MUMBAI, India — “I can feel a bit of tugging, but it doesn’t hurt at all,” said Chris Wiren, as a surgeon performed a 10-minute vasectomy on the 39-year-old father of four live on stage.
Wiren’s operation was the first of 16 performed in front of hundreds of people last week at the Science Exchange in Adelaide, Australia. In a world-first display, surgeons explained each step and answered questions, seeking to demystify and promote a form of male sterilization that requires no needles, scalpel blades or general anesthesia. Wider use could help address the unmet need for safe and effective family planning methods of at least 200 million women.
The need is especially great in developing countries. Almost 50 million of the 190 million women a year who become pregnant annually undergo abortions to terminate pregnancies, and about 13 percent of maternal deaths are caused by complications of abortion, mostly in less developed regions.
“The benefit is the same everywhere, but it may be more important in poor countries because it’s an inexpensive, fast procedure which allows the male to remove much of the burden from the woman,” said Paul Ehrlich, Bing professor of population studies at Stanford University. “With the new techniques in vasectomies, you don’t even get an incision that needs to be stitched. You just get a little Band-Aid, that’s it.”
The daylong program at which Wiren was a volunteer was hosted by the Royal Institution of Australia, which seeks to raise public awareness about science. It was held to mark the inaugural World Vasectomy Day, which aimed to encourage 1,000 men to get the snip across 25 countries. The event in Adelaide, streamed live over the Internet, was the creation of Emmy Award- winning documentary filmmaker Jonathan Stack, whose film about human reproductive challenges, “The Vasectomist,” premiered in Australia last week.
“The hardest part is making vasectomy look cool,” said Stein, a Tampa, Fla.-based urologist who is featured in Stack’s film and conducted some of the live vasectomies. “Doing social marketing around human reproduction could be looked upon by some as perhaps a little bit over the top. I think at some point the message could sink in.”
More than 342,200 women died from maternal causes in 2008, and that number would have been 272,040 higher without contraception, researchers said in a report published in the Lancet medical journal last year. Meeting the unmet need for contraception could prevent an additional 104,000 deaths a year, the researchers wrote. The leading causes of pregnancy-related death are hemorrhage, hypertensive disorders, sepsis, obstructed labor and complications from unsafe abortions.
Forms of sterilization, including vasectomies and tubal ligations for women, and IUDs are among the most effective forms of birth control, resulting in less than one pregnancy per 100 women, according to advocacy group Planned Parenthood in New York. About 13 percent of U.S. women relied on male sterilization for contraception, according to United Nations data.
State health care systems in Canada and Australia help cover the cost of vasectomy, while the Indian government has a program that pays 1,100 rupees ($18) for lost wages.
Before the needle-free vasectomy technique was popularized more than a decade ago, the procedure involved injection in the scrotum and slits made with a scalpel on two sides of it to reach the sperm-carrying tubes. The tubes which Stein said resemble al dente spaghetti, are clipped and sutured, clamped, or cauterized to block the flow of sperm.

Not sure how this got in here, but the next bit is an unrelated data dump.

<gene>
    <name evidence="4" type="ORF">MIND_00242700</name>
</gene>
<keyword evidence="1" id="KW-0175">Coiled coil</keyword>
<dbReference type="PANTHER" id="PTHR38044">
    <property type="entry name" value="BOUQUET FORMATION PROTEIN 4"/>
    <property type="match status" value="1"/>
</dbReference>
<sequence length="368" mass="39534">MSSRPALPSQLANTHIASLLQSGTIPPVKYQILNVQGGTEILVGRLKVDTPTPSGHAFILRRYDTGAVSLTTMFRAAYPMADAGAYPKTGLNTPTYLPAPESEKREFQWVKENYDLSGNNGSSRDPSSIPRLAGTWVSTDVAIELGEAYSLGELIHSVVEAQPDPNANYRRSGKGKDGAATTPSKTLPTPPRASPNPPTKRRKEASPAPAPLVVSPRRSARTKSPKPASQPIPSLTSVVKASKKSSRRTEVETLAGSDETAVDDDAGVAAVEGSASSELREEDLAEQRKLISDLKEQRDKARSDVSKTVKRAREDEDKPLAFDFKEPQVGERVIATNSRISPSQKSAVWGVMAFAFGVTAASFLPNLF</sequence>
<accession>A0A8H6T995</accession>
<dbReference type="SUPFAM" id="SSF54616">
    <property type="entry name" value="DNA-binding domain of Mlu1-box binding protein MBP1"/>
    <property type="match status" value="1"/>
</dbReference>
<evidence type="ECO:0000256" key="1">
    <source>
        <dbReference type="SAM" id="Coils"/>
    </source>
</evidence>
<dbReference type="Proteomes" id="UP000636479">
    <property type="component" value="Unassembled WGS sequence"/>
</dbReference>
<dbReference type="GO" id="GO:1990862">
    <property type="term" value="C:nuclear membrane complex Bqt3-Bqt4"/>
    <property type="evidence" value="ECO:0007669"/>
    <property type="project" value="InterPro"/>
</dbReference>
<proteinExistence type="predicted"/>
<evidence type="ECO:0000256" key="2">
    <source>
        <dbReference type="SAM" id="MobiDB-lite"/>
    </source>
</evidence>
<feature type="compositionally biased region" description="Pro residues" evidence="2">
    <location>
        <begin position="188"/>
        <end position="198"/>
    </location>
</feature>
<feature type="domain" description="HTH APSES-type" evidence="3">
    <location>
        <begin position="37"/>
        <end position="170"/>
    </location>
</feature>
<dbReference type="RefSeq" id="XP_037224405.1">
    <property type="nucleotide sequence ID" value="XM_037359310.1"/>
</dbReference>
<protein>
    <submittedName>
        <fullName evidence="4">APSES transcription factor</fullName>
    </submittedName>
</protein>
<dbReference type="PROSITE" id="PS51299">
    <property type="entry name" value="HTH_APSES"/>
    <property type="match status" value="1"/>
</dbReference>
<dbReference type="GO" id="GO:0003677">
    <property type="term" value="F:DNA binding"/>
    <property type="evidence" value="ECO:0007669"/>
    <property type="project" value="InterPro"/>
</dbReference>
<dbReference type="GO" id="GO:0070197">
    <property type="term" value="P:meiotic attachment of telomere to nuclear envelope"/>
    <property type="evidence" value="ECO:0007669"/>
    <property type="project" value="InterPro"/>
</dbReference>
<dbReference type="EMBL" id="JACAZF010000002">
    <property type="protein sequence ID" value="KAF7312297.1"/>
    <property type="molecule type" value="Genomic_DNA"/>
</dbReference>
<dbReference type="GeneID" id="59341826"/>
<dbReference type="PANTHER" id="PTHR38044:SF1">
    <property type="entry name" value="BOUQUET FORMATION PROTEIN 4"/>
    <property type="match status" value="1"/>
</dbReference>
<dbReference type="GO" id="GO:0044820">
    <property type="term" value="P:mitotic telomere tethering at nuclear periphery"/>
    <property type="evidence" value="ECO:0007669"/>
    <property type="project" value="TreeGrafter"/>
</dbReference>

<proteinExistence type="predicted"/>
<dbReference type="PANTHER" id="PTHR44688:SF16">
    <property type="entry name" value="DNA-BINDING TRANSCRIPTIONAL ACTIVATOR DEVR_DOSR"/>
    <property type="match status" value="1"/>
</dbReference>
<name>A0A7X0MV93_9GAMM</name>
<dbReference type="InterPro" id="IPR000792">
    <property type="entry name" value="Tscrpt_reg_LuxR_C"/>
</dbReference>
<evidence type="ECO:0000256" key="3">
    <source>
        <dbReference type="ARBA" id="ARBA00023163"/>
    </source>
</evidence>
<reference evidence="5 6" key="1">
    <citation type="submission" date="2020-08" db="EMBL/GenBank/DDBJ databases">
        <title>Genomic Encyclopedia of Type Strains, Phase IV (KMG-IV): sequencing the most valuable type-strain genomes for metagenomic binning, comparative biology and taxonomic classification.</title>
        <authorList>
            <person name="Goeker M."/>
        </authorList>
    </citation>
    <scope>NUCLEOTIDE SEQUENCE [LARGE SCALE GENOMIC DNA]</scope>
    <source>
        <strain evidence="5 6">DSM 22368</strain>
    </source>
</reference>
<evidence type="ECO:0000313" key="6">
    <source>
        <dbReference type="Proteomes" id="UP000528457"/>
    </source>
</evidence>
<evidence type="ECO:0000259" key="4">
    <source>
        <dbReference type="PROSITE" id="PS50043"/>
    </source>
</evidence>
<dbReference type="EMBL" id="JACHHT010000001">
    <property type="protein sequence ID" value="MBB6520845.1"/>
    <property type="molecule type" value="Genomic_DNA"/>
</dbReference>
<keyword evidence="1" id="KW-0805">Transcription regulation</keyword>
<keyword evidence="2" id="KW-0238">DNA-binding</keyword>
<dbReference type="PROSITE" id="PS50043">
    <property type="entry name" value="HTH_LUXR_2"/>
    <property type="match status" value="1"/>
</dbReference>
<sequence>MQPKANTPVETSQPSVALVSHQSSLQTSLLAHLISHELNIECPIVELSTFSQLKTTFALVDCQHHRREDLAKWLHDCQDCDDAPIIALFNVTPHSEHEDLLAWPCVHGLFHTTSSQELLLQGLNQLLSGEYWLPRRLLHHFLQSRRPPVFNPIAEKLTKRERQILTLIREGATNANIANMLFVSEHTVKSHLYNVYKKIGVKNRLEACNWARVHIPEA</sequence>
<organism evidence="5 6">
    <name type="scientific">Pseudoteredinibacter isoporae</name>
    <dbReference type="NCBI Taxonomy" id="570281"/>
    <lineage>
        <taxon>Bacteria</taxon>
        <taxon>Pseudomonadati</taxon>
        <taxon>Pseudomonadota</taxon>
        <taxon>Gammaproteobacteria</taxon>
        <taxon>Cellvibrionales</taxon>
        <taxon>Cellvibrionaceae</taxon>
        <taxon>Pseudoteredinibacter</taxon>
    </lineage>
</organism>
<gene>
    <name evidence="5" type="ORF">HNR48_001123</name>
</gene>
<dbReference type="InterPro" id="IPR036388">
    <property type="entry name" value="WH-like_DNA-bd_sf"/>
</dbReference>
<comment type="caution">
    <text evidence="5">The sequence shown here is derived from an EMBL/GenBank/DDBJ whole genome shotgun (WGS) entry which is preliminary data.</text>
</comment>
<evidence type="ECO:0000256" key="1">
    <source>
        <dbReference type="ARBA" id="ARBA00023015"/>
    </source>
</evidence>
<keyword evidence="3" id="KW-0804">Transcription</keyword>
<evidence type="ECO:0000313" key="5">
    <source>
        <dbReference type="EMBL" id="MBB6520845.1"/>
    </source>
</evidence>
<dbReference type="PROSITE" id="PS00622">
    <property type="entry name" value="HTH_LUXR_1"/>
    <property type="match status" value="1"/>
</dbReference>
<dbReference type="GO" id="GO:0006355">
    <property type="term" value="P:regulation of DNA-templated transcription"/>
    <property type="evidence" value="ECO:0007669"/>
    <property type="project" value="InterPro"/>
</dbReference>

Fear of needles and incisions in their genitals is what drives the proliferation of myths surrounding vasectomy among men — the most prevalent: that it causes erectile problems, said Stein, who has performed 31,000 of the surgeries so far.
Some men and women in India, Bangladesh, Nepal and Pakistan believe that vasectomy impairs their mental health, reduces sex drive, and causes weakness, backaches and weight gain, said Anjali Sen, New Delhi-based regional director of the International Planned Parenthood Federation in South Asia.
“None of this has any basis in fact,” she said.
While female sterilization is far more common than male sterilization, vasectomy is safer, simpler, about half the cost of female sterilization, and probably more effective, according to the World Health Organization in Geneva.
A vasectomy in the U.S. costs $350 to $1,000, including the follow-up sperm count, according to Planned Parenthood. Sterilization for women costs up to six times as much. Vasectomies are covered by about 70 percent of health insurance plans for U.S. workers, according to the Association of Reproductive Health Professionals.
“In India and China, it’s easy to get people trained to do the procedure,” said Ehrlich, 81, the Stanford biologist who wrote the 1968 book The Population Bomb. “Men of those countries ought to be deliriously happy to spare their wives and girlfriends from carrying the load forever of contraception.”
That’s exactly the message that Wiren is hoping to help get across with his public vasectomy.
Anesthesia was applied directly through the skin with a high pressure spray. With Wiren’s scrotum exposed between drapes, surgeon Stein cut and blocked off the two tubes that carry sperm from his testes via a single puncture the size of a paper cut.
“If this is what it takes to promote science, I’m all for it,” Wiren, a research engineer, said over the telephone before the procedure. “It has relevance everywhere. It’s important men talk openly about their sexual and reproductive health.”